Five years ago, before a hunting trip, Dan unloaded a pile of found junk (from the annual trash clean-up) into the backyard, promising me uninterrupted coffee and newspaper time while the kids feasted on new stuff. The unravelling badminton rackets doubled as nets dredging up treasures from deep within the compost pile. The 5-gallon buckets became personal swimming holes. The broken fishing pole with its knotted-up line was golden: Col caught trout diapers and Rose fried ’em up.
Isn’t this what the young San Francisco entrepreneurs do? Take known objects and twist, stretch, dissect, rotate and stamp their own creativity on them until it becomes the Next Big Thing?
Isn’t this also what children do, daily, with no other agenda than the pursuit of fun?
Factoids abound on the benefits of play. Entire books have been written about the subject. Play develops children’s fine and gross motor skills, communication, collaboration, imagination, problem-solving and ability to focus. Playing allows ideas to synthesize and take root.
Col has folded up approximately 364 paper airplanes in the past six months. The sound of paper creasing is the very background music of our lives. Cooking dinner now holds the risk of careening airplanes landing in an open pot of soup. Who am I to say this isn’t worthwhile? With each trial and error, his planes become faster, lighter, more enduring. While Col’s endless design and crafting binges scratch some unknowable internal itch, I see geometry, engineering, principles of flight and a child in the flow of his own creativity.
I watch Rose morph through 10 characters a day. She’s benevolent schoolteacher, bucking pony, playful puppy, salsa dancer with moves I envy and strict mom doling out harsh punishments to her misbehaving son (played by Col). It’s said that reading fiction engages the reader’s sense of empathy, allowing one to walk another’s path for a few hundred pages. I see Rose’s need to try on different characters, feeling what it might be like to be a orphaned unicorn. Yesterday on a hike, Rose wore a dog’s harness, alternating between the comfort of her friends walking her on leash through the sagebrush and the freedom of throwing off the leash, running free.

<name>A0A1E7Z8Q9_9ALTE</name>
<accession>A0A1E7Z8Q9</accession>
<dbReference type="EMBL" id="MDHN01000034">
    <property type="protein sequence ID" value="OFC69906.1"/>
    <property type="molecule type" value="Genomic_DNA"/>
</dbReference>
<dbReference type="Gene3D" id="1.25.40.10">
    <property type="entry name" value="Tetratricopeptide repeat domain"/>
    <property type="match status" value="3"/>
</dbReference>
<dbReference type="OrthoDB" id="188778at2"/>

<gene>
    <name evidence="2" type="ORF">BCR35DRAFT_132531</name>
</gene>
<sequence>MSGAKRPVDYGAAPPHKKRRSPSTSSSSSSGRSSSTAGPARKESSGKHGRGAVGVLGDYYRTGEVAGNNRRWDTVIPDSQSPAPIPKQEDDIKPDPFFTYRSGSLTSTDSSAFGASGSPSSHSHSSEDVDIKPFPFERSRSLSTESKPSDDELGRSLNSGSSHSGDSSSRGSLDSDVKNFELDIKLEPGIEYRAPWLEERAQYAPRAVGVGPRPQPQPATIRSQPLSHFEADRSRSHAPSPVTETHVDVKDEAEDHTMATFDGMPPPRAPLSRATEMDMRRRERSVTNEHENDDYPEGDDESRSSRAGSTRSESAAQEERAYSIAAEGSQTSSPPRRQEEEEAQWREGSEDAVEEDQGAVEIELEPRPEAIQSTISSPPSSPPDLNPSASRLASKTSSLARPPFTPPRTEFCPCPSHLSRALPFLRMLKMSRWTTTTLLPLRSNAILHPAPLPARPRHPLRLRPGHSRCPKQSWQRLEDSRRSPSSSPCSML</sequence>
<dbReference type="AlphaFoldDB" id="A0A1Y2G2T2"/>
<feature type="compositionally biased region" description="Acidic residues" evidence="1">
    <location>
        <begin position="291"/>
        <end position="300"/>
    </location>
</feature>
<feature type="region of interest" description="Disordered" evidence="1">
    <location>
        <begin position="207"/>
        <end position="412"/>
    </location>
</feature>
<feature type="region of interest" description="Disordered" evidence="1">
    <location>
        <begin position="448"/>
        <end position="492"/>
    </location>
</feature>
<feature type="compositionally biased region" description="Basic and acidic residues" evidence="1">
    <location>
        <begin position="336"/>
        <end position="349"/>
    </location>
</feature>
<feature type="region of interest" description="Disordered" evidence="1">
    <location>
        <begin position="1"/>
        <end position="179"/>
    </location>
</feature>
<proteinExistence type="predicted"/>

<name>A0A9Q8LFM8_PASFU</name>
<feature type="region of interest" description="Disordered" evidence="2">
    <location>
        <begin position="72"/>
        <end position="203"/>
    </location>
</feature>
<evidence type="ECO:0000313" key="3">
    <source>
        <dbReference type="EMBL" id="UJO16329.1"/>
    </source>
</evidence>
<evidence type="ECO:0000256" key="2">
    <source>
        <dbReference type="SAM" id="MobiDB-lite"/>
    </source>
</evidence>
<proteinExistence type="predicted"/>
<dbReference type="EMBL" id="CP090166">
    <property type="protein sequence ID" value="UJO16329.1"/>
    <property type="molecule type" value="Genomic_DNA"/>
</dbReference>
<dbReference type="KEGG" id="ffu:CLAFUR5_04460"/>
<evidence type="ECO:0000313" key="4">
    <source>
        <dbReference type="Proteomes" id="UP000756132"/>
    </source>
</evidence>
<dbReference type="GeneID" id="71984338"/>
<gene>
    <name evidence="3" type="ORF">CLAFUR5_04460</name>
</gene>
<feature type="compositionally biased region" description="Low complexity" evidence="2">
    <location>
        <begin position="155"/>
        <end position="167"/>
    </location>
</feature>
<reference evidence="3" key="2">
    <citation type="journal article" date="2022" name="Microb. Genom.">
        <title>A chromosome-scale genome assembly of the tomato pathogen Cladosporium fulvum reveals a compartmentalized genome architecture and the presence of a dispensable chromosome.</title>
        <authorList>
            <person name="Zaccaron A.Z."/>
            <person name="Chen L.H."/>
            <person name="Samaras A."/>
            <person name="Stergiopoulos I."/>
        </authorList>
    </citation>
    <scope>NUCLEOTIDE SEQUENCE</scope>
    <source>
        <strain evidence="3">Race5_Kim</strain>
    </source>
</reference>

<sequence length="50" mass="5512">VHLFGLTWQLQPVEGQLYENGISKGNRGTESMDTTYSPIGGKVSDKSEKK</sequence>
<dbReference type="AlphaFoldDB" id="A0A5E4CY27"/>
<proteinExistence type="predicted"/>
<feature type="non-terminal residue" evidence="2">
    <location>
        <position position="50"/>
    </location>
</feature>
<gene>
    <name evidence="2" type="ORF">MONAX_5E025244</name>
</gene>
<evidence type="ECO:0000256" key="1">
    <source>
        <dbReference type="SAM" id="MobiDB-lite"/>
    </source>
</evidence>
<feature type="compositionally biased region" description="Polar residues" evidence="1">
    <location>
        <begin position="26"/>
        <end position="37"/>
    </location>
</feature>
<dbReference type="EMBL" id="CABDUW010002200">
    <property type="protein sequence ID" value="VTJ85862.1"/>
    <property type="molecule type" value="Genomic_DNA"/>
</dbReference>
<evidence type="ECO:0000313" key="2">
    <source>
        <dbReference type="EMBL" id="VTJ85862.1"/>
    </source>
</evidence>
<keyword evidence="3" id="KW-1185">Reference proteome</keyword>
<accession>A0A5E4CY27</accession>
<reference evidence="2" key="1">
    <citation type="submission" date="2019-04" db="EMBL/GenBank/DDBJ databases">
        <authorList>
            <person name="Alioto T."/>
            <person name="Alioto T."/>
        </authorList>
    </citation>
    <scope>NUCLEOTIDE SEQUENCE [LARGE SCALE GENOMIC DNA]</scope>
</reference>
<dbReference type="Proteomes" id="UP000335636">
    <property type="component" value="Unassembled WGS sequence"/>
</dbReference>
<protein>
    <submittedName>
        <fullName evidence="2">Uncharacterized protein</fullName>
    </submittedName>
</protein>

I try not to get bent out of shape when the children’s play includes gluing Legos to paper (as it did this very morning) or carting every dress-up item out of the bedroom until our living room has become a bouncy house of leotards and tulle. There’s a persnickety schoolmarm in me who wants the dollhouse furniture to stay in the dollhouse (as opposed to divvied up among 10 purses). But I also want my children to be good at playing. You could say play is a child’s work.
I know my work’s going well when there’s nothing I’d rather be doing, when my mind is so engaged it’s pinging from one word to the next without even hearing the chocolate singing to me from the cupboard. Children are in this state 10 different times a day: making magic from the very depths of their own wild mind. It’s sacred. It’s the daily special on the menu of childhood. It’s training for the gift of finding your passion as an adult.
I take comfort in the fact that, right now, my kids need little more than to be turned loose: in the yard, the park, the woods, the river, in their own house with their bedraggled collection of toys. Neurons are firing! Profound mental connections span new territory! But the kids don’t care; they’re just doing their work.
Reach Rachel Turiel at firstname.lastname@example.org. Visit her blog, 6512 and growing, on raising children, chickens and other messy, rewarding endeavors at 6,512 feet.